I’m so overwhelmed!

After you’ve discovered and prepared for God’s vocational calling in your life, the hard work of landing a job begins. The process of job hunting can be quite overwhelming, and it includes, among other things:

  • Researching and approaching employers who have available jobs that match your God-given vocational design.
  • Preparing winning resumes and cover letters that attract the attention of your preferred employer(s).
  • Getting ready for the interview, which includes preparing great answers to an interviewer’s questions AND preparing your own questions to ask the interviewer. Even if the employer wants you after the interview, you want to make sure you want to work for that employer!

If you’re not careful, you’ll start thinking, “I’ll never be able to get it all done!”, and as you dwell on this thought, you’ll cause yourself anxiety and stress.

God’s Word has many things to say about stress management, and God’s tips on tackling stress are very effective in conquering the anxiety that the job search can bring. Here are four biblically-based steps for beating back that feeling of being overwhelmed by your job search:

  1. Compartmentalize
  2. Be Patient
  3. Work Hard
  4. Pray for Grit

Step 1: Compartmentalize

To every thing there is a season, and a time to every purpose under the heaven. – Ecclesiastes 3:1, KJV

Long before modern society came up with the buzzword “compartmentalize” – which means “to separate (something) into sections or categories” – God taught His creation the value of approaching life in a compartmentalized way. Bound by time and by our finiteness, it is impossible for us to accomplish everything we want to accomplish in one, single moment of time. Yet, so often, our brains attempt to do just that! Considering at the speed of thought all that we must do, we become overwhelmed when we realize we cannot, with the snap of our fingers, do it all at once. We have to train our minds to compartmentalize and to prioritize our projects, and then we need to give focused attention to each goal, task, or responsibility in its proper order and time.

God not only communicated this sentiment through the poetry of Ecclesiastes. He also modeled it for us in the six days of creation. Fully capable of creating everything in an instant, God instead chose to break up the creation project into six compartments, tackling each part of the project in its proper time. In addition, Jesus taught Martha (and, therefore, us) to quit being anxious about all of the stuff we have to do and, instead, focus on the one, most important thing in front of us at the moment.

Want to fight back against that feeling of being overwhelmed by your job search? Then learn how to compartmentalize and to prioritize the steps in the process. First, determine the most important thing you need to accomplish NOW, then spend fifteen minutes, thirty minutes, or sixty minutes to tackle that most important task. Force yourself to avoid thinking or worrying about anything else while you do so. If concern over other things nags at you, pray that God would shoulder those burdens for you while you focus on the most important burden at hand.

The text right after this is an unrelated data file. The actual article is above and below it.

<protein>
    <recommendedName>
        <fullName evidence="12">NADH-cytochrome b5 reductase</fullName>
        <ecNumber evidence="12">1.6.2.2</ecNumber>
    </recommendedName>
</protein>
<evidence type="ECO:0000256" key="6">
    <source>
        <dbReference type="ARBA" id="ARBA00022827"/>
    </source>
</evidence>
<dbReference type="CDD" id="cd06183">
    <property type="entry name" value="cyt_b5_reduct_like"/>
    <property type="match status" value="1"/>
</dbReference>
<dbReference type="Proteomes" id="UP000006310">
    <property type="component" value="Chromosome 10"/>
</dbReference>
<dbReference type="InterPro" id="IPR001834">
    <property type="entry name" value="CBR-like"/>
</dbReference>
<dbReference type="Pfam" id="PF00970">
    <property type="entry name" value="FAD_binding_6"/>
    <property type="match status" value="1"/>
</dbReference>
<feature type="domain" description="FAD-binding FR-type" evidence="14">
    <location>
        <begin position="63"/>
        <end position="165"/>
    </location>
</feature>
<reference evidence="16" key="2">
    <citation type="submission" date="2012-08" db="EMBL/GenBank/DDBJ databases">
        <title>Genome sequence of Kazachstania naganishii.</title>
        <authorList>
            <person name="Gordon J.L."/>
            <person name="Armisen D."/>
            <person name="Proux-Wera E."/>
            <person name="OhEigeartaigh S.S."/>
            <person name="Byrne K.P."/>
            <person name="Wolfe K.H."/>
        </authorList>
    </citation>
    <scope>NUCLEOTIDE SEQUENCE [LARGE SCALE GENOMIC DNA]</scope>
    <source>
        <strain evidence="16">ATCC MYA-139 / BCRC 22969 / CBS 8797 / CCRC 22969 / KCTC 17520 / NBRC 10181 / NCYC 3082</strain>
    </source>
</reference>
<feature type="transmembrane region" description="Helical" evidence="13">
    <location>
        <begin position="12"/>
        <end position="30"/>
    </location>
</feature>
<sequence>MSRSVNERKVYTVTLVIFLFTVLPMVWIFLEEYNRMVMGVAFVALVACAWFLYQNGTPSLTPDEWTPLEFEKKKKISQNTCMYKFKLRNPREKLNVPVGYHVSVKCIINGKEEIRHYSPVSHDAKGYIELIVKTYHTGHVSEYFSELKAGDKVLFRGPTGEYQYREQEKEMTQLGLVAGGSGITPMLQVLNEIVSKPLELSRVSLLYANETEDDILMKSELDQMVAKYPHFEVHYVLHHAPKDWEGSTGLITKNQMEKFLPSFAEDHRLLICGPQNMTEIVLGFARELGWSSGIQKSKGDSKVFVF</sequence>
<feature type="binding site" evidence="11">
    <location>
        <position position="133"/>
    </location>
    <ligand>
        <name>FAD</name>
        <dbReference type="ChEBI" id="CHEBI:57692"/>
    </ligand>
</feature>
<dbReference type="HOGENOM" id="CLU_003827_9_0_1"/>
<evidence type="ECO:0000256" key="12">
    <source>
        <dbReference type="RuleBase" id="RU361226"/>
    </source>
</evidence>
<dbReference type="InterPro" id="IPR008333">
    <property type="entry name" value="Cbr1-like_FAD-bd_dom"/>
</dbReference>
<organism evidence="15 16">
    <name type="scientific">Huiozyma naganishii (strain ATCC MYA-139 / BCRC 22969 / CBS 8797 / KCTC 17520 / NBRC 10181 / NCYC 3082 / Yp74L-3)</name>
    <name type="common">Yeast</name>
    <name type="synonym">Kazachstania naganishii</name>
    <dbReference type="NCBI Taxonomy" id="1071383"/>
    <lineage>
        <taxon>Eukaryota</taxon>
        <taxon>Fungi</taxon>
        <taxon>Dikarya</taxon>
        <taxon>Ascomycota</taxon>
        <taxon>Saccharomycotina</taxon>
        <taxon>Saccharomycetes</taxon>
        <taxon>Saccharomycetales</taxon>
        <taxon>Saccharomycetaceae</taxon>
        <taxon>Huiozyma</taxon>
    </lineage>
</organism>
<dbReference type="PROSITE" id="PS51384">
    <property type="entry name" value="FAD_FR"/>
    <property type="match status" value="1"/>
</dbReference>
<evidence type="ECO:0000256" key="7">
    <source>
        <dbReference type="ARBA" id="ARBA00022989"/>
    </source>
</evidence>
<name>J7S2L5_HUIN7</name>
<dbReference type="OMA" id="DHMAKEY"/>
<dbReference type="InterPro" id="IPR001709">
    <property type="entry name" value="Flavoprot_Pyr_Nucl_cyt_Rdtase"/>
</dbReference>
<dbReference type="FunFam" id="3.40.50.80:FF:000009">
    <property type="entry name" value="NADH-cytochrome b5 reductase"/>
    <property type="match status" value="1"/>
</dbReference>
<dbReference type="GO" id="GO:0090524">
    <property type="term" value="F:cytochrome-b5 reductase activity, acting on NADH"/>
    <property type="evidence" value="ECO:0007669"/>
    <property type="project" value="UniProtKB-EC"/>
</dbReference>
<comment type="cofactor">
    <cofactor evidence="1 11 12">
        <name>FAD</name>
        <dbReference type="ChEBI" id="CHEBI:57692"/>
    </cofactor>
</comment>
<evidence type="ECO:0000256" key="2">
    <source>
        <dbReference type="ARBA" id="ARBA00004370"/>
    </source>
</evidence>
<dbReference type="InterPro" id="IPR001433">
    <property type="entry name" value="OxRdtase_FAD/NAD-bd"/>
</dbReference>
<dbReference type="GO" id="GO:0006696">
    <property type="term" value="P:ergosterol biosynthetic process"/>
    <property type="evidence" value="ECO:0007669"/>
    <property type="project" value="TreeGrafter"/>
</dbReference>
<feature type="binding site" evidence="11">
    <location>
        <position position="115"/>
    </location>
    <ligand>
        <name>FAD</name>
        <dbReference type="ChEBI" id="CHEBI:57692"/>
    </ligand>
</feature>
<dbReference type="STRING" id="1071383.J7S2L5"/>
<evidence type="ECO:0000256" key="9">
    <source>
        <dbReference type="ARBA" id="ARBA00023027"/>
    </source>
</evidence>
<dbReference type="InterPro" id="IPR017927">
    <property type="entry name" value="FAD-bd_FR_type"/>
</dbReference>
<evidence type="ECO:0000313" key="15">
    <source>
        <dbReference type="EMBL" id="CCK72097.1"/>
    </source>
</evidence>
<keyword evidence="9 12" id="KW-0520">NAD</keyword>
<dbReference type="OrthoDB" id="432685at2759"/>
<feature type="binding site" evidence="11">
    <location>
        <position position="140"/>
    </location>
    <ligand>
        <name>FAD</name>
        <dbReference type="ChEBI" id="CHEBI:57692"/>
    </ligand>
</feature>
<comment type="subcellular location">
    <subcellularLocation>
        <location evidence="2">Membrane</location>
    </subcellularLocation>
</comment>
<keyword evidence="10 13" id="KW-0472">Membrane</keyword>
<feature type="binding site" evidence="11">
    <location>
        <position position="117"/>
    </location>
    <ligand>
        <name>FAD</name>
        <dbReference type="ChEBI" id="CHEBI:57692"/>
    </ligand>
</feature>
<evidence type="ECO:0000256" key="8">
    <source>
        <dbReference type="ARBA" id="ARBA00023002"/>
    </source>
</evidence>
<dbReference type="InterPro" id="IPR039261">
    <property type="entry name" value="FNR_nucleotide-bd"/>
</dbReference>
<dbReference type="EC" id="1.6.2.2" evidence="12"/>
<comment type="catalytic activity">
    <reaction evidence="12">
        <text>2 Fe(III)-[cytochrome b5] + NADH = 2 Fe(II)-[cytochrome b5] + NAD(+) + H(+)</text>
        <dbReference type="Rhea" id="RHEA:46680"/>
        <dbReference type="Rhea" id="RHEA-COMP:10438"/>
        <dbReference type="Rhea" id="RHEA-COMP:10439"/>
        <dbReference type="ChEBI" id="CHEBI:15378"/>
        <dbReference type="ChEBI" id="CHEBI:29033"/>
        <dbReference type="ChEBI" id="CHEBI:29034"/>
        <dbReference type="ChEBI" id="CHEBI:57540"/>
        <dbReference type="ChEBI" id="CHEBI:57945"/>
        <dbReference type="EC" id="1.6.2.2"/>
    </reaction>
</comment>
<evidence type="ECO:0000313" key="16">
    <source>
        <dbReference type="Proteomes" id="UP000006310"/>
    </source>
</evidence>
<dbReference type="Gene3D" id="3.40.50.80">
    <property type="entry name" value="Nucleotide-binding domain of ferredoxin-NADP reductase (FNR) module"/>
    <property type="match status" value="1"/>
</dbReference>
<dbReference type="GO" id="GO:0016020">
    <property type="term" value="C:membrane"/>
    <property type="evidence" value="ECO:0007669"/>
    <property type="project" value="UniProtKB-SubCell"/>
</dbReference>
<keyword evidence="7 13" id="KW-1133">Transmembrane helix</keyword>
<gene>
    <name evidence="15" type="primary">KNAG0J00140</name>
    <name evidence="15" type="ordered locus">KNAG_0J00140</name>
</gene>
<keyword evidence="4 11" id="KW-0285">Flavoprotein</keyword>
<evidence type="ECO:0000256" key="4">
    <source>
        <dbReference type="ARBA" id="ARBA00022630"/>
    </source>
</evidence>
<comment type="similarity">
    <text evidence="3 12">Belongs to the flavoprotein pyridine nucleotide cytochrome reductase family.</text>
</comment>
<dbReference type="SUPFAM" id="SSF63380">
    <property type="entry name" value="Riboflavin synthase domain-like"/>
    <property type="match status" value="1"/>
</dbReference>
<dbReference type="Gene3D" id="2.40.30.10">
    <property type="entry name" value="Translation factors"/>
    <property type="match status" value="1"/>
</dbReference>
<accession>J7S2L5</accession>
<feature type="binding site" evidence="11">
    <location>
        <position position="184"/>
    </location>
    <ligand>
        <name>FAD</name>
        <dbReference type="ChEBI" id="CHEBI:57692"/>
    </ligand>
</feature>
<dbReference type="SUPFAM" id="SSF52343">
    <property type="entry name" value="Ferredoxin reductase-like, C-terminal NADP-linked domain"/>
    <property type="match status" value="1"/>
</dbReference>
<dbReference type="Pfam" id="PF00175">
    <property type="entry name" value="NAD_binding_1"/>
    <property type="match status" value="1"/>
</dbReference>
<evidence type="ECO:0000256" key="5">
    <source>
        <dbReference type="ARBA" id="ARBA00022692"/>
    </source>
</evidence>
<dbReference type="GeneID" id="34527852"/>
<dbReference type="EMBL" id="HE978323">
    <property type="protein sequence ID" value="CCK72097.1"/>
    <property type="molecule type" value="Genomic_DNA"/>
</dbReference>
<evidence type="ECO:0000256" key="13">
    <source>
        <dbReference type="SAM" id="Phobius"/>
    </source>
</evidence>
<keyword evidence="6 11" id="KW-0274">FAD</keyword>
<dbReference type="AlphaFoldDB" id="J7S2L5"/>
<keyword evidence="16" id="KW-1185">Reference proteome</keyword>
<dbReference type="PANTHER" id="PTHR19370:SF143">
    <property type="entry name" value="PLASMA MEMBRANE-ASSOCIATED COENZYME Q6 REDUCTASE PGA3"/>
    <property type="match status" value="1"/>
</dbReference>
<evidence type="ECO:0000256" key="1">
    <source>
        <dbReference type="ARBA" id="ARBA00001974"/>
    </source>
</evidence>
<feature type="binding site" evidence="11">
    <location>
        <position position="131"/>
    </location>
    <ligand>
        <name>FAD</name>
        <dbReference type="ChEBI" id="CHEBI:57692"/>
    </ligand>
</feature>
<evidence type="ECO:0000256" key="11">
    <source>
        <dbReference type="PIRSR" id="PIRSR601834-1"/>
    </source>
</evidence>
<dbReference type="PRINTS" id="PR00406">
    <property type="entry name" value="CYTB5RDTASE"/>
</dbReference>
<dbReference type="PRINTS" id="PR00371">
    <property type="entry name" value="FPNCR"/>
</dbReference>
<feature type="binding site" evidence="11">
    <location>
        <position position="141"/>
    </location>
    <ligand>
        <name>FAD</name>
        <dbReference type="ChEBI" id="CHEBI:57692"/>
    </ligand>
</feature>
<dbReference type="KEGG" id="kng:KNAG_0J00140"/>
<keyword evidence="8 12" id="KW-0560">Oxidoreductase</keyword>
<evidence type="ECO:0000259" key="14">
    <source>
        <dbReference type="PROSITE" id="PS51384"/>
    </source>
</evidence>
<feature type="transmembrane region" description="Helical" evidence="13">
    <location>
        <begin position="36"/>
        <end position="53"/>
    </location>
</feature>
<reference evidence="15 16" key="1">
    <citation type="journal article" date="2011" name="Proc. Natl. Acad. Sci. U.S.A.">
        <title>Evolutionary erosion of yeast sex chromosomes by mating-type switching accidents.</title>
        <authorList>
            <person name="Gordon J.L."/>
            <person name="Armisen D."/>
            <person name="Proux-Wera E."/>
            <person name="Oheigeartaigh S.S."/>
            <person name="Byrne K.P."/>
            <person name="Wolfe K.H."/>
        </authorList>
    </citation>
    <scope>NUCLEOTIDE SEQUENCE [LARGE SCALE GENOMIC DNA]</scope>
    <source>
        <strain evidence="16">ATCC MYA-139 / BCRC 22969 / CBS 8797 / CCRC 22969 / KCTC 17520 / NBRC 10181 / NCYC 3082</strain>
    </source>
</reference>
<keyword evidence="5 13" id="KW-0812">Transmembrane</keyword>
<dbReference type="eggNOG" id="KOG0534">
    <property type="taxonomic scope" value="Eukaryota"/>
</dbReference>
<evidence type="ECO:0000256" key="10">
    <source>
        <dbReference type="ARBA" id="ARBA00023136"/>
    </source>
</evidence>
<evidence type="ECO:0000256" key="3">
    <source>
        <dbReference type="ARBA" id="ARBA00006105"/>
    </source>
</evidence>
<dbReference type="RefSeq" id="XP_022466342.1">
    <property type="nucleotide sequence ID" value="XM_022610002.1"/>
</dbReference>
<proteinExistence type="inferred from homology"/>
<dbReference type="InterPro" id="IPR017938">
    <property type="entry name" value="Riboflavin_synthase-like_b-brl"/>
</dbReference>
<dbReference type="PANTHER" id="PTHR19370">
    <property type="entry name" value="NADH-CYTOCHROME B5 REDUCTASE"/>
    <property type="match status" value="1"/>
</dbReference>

Step 2: Be Patient

For the vision is yet for an appointed time and it hastens to the end [fulfillment]; it will not deceive or disappoint. Though it tarry, wait [earnestly] for it, because it will surely come; it will not be behindhand on its appointed day. – Habakkuk 2:3, Amplified Bible (AMP)

Another one of God’s techniques for overcoming stress is to have an attitude of patience.

Compartmentalization requires that we prioritize our responsibilities, give our current attention to the most important responsibility, and put the rest of them on hold until a later time. We often fail to fully execute the last step, and this is where the stress comes in. We want all of our stuff to be done NOW, and our desire conflicts with the reality we all know too well: we are NOT going to be able to do it all now. We become frustrated and anxious when we can’t have what we want when we want it, and that’s just human nature.

The cure for human nature’s shortfalls is having God’s nature in us, and God’s nature is to be patient. God knows that everything has its appointed time, and He is supernaturally patient in waiting for the appointed time to arrive. We can tap into that same patience by learning to think like God. How do we do that? Well, it’s not easy, but it is simple. We have to walk with Him like Enoch did. We have to desire His Word more than our necessary food, like Job did. We have to talk with Him throughout the day, like Paul did. We have to fellowship with Him so consistently that He transforms our character into the character of His Son. The more our character becomes like Christ’s, the more we will be able to look at things in their eternal context, and the more we’ll understand that most of the things we consider terribly urgent – even those remaining items in our job search – really aren’t.

Read some verses, like Habukkuk 2:3, on patience.* Talk to God about your need for patience, and ask Him to supply you with it. Remember, everything has an appointed time; you just need to be patient until each responsibility’s appointed time arrives.

Step 3: Work Hard

The appetite of the sluggard craves and gets nothing, but the appetite of the diligent is abundantly supplied. – Proverbs 13:4, Amplified Bible (AMP)

Jerry DeVries, 78, was one of the approximately 1,000 senior citizen experts that Karl Pillemer interviewed for his book 30 Lessons For Living: Tried and True Advise from the Wisest Americans.** As Mr. DeVries reports:

BY THE TIME I was a teenager, I was working on the farm seven days a week when I wasn’t in school, and many days before school and after school. I was a teenager and getting up at four in the morning to milk the cows and feed the cattle, and then going to school at seven thirty, getting out of school at three thirty in the afternoon, and then getting on the school bus and then going back out to the farm and working until after dark. And that’s before you even started studying. I knew what hard work was, and when you’re fifteen or sixteen that’s a pretty good lesson.